Preemies Get Boost in Pertussis Protection From Mom's Vaccination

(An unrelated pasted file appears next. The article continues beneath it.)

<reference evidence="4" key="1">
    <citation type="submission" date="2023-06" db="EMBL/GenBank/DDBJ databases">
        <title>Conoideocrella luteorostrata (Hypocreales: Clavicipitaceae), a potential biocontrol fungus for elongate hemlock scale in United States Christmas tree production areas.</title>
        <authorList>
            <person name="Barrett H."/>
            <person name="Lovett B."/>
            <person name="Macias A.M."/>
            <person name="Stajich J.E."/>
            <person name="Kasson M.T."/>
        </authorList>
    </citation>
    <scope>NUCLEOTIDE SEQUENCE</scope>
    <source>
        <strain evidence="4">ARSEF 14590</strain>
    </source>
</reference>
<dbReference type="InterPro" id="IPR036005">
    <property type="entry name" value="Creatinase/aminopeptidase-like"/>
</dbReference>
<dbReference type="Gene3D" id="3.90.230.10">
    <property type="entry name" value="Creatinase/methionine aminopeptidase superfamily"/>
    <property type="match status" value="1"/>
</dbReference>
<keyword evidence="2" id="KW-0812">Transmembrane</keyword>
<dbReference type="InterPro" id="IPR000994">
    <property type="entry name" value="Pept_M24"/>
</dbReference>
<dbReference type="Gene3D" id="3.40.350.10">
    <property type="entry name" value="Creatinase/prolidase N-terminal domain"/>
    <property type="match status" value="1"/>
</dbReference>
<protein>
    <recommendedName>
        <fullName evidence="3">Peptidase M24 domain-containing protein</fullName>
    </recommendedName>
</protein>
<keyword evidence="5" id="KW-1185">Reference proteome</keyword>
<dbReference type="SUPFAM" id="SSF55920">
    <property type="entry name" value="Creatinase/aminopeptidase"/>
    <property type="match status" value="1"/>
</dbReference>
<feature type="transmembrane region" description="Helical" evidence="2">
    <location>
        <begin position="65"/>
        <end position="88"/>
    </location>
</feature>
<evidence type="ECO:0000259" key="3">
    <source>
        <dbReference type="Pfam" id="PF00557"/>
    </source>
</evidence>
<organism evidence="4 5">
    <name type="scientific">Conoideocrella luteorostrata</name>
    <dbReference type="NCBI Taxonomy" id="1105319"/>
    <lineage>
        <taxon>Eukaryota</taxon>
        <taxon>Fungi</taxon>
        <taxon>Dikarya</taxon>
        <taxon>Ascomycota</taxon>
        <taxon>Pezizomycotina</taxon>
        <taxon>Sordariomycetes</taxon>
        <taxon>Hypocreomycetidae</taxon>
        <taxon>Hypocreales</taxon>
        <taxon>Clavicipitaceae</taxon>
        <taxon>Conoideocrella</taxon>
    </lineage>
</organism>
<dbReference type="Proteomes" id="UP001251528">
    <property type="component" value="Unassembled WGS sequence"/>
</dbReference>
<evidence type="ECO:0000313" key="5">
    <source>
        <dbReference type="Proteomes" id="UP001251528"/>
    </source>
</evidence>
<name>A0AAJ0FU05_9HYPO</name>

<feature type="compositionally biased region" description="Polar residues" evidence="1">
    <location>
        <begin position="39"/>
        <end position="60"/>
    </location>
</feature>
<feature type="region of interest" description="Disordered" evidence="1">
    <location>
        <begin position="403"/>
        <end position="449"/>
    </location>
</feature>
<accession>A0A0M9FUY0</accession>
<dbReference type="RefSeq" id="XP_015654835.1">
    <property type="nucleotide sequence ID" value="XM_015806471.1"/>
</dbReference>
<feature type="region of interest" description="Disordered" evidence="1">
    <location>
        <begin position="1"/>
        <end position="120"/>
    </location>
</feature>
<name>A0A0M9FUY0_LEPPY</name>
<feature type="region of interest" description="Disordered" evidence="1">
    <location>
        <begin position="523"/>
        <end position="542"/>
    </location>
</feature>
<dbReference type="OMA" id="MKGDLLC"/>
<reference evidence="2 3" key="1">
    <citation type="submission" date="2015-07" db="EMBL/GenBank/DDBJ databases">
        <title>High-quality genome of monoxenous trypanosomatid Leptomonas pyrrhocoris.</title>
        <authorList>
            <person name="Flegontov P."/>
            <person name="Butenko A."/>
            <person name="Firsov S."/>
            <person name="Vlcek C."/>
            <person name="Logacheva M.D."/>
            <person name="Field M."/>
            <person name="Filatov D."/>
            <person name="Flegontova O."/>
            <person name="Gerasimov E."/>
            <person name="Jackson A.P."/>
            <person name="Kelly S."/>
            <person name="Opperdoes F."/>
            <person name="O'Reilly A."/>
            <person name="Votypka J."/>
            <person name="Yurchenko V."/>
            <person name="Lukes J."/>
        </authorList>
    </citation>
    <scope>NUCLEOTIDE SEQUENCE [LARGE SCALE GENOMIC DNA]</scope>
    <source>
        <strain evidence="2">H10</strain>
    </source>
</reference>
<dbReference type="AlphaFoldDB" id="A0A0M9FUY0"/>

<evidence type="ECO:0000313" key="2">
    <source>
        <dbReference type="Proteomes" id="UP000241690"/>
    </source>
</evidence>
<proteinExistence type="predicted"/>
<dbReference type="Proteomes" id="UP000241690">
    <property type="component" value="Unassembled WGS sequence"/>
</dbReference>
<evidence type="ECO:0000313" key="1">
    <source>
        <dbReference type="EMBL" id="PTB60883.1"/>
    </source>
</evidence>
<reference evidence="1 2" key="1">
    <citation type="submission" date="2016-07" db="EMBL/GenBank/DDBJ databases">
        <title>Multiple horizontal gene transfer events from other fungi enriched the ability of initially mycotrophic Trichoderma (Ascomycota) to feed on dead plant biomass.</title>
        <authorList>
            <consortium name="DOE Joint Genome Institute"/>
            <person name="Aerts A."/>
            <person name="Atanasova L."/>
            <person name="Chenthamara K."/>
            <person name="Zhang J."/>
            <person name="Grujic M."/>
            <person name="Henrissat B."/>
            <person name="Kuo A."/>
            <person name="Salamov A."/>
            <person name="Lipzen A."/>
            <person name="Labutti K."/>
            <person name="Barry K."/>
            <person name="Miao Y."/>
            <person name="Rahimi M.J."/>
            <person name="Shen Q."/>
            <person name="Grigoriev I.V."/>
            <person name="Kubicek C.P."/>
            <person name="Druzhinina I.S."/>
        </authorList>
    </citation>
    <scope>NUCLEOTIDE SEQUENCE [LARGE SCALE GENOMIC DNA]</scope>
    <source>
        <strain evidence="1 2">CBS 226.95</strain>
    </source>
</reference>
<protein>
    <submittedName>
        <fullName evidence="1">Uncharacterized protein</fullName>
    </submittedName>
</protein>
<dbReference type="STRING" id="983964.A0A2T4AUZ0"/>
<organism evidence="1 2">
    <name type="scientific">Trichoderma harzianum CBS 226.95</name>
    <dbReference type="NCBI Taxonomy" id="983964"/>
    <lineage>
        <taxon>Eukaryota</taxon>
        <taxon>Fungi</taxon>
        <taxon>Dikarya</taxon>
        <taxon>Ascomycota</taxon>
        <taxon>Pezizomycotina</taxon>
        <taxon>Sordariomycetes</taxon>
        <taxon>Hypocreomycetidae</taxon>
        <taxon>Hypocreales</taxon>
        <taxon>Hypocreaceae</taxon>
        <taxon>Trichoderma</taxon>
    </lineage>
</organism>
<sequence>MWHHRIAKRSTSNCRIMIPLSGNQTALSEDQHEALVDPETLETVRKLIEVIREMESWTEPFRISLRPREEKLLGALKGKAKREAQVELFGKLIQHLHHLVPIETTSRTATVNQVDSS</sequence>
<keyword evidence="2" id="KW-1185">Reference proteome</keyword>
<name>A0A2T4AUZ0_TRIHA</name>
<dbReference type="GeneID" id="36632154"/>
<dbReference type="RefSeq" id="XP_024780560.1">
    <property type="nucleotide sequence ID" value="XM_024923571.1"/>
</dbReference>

Forbes (June 2, 2016) - "Getting a dose of the pertussis vaccine during pregnancy doesn't only help healthy, full-term babies-it appears it may help preemies as well. The CDC currently recommends pregnant women get a Tdap (tetanus, diphtheria, acelluar pertussis) shot in their third trimester. The goal is to stimulate a fresh immune response so that the antibodies the mother makes are then passed across the placenta to the fetus, thereby giving a newborn a bit of protection against pertussis before their first DTaP vaccine at 2 months. This strategy is not only effective at reducing newborns' risk of pertussis, it's also safe for mother and baby and ensures that the mother's immunity is in tip top shape. Mothers are second only to siblings in transmitting pertussis to babies. Also known as whooping cough, or the '100-day cough,' pertussis is most dangerous in babies under 2 months old. These young infants have the highest risk of death from pertussis."